According to Gillispie, enhanced bilateral cooperation in the Indo-Pacific could take several forms, including new joint efforts on improving regional connectivity, supporting regional regulatory and legal capacity building, and strengthening regional data governance norms and values. Connectivity is a longstanding theme of cooperation between the U.S. and South Korea, but there is opportunity for further engagement in this space, especially given that two billion people still lack basic internet access in the region. The allies may seek to help build out not only cutting-edge 5G and 6G networks in the Indo-Pacific, but also provide support for systems built using 4G and other earlier standards, as a number of countries are anticipated to continue to use these standards for years to come. Furthermore, South Korea has not only been a global leader in the roll-out of 5G and other emerging technologies, but it has also demonstrated skill in carefully balancing the use of big data to address emerging societal challenges (such as the COVID-19 pandemic) while ensuring accountability of such tools to democratic governance. South Korea could thus be a key partner to countries in the region that are looking to update their own legal frameworks around digital development, including sharing its own lessons learned in tackling reforms. Promoting privacy rights could be an additional area of cooperation between the allies.

However, Gillispie explained that it will be essential for the allies to also make progress on addressing their own domestic digital innovation challenges if they hope their respective approaches to digital development might be viewed as among regional best practices. South Korea, for example, must resolve the issue of SMEs struggling to achieve the same results in data applications that larger firms have achieved, and the U.S. must address issues with capacity building and competitiveness in certain manufacturing sectors. Trade agreements and non-binding principles are two tracks available to implement cooperative projects. The allies should also take advantage of existing mechanisms already in place such as prominent fora (APEC, G20, East Asia Summit) and look to build digital trade initiatives into the Biden administration’s Indo-Pacific Economic Framework.

A common theme that emerged in the subsequent group discussion was how American and South Korean views align and diverge regarding China’s rise as a digital power, and how U.S.-China rivalry will affect the future of the digital economy and relevant industries. Most participants agreed that Seoul will need to carefully balance its relationships with the United States and China; South Korea will likely follow U.S. strategy and comply with many U.S.-led rules, restrictions, and export controls, but South Korea does not want full-scale decoupling and will make efforts to retain some access to the lucrative Chinese market. Some participants also contended that U.S. tech policies should not necessarily aim to single out certain countries attributing malign intent (China) since such policies are difficult for allies and partners to publicly support. Rather, the U.S. should aim to stamp out undesired practices, and rules should be uniformly applied to all countries and their firms.

South Korea is a critical partner to the Biden administration’s supply chain resilience initiative in semiconductors and EV batteries. Workshop participants stressed the importance of reducing dependency on China for crucial components and a complete end-to-end evaluation of supply chains in these key industries. While South Korean firms are building most of its high-capacity plants in the U.S.  for EV batteries in the coming years, it still sources component materials such as cobalt from China which presents a potential chokepoint in production. For semiconductors, one participant noted that the focus of the U.S. is not on denying China access to the chips themselves, but rather limiting Chinese access to cutting-edge manufacturing equipment that would allow China to build out capacity surpassing that of the United States; Such a distinction is important to South Korean semiconductor firms operating in China.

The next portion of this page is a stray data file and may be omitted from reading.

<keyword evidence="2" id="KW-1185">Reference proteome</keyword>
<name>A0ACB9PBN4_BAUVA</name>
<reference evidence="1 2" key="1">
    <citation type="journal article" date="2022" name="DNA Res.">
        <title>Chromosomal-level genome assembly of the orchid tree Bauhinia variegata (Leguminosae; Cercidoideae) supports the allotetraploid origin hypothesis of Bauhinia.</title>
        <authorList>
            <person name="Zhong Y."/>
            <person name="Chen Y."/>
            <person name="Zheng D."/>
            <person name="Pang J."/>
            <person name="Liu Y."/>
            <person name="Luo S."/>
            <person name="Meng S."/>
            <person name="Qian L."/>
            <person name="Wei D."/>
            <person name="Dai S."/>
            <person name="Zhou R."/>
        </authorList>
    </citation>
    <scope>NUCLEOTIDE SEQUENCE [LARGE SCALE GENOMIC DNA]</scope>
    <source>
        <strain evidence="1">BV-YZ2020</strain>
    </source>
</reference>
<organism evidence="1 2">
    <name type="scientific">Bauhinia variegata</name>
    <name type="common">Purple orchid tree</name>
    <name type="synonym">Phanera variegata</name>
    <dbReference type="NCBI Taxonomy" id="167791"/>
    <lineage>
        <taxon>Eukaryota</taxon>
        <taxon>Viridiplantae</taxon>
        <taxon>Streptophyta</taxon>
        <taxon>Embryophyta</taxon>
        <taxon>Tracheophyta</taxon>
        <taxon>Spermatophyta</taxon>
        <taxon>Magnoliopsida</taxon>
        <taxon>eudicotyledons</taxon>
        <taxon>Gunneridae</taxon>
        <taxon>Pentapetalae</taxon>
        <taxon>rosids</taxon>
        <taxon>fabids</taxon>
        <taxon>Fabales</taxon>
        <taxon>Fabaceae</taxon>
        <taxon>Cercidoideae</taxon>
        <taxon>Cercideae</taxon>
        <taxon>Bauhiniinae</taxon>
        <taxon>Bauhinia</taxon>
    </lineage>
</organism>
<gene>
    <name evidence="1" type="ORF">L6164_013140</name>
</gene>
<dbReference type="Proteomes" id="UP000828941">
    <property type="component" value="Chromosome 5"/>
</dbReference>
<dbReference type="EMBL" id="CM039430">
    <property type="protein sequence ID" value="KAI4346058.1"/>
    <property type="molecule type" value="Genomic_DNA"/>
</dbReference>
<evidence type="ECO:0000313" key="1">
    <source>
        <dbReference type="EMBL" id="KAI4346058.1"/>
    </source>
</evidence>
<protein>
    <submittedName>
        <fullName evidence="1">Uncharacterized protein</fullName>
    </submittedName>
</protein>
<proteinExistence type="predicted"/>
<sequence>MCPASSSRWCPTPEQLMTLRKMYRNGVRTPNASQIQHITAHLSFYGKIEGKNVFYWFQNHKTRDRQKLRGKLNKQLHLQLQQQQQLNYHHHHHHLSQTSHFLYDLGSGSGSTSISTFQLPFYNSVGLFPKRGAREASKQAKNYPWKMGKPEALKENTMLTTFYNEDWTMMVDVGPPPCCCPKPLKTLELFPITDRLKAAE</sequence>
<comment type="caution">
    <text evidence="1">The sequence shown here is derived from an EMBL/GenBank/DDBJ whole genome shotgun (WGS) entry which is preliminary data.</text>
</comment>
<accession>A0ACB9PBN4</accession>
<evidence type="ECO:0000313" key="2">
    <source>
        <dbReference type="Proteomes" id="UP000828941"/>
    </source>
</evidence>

Another discussion theme was the prospect of a digital economy agreement involving South Korea and the United States. Participants broadly agreed that binding rules will be crucial to any potential agreement. It was noted that Washington appears to have shifted its stance over time in support of soft (i.e. non-legally binding) commitments and dialogue, but Seoul would prefer the clarity and predictability that come with binding rules and enforcement mechanisms. Several participants agreed that a bilateral deal is a more manageable starting point than signing onto a regional deal such as the Regional Comprehensive Economic Partnership (RCEP) or the Comprehensive and Progressive Agreement for Trans-Pacific Partnership (CPTPP) which could take significant time. Options might include upgrading the e-commerce chapter of the KORUS FTA or initiating negotiations through the Indo-Pacific Economic Framework. The U.S. Congress has indicated that the U.S.-Japan digital agreement could serve as a model for future negotiations. However, the risk of fragmentation in data governance between a closed model (China) and an open model (U.S., South Korea, Japan, and others) was repeated by participants as a concern.

While the 2021 Moon-Biden summit signaled a strong commitment to bilateral cooperation on digital issues, one participant noted that the upcoming (March 9) presidential election in South Korea could be a potential turning point for even deeper cooperation; all candidates have introduced digital-related pledges that demonstrate a growing concern over digital issues in South Korea. Finally, biotech and biodata were repeatedly mentioned by participants as a sector for future cooperation.

Event Recap By
Laura McGhee Senior Research Assistant and Senior Project Coordinator - Center for Asia Policy Studies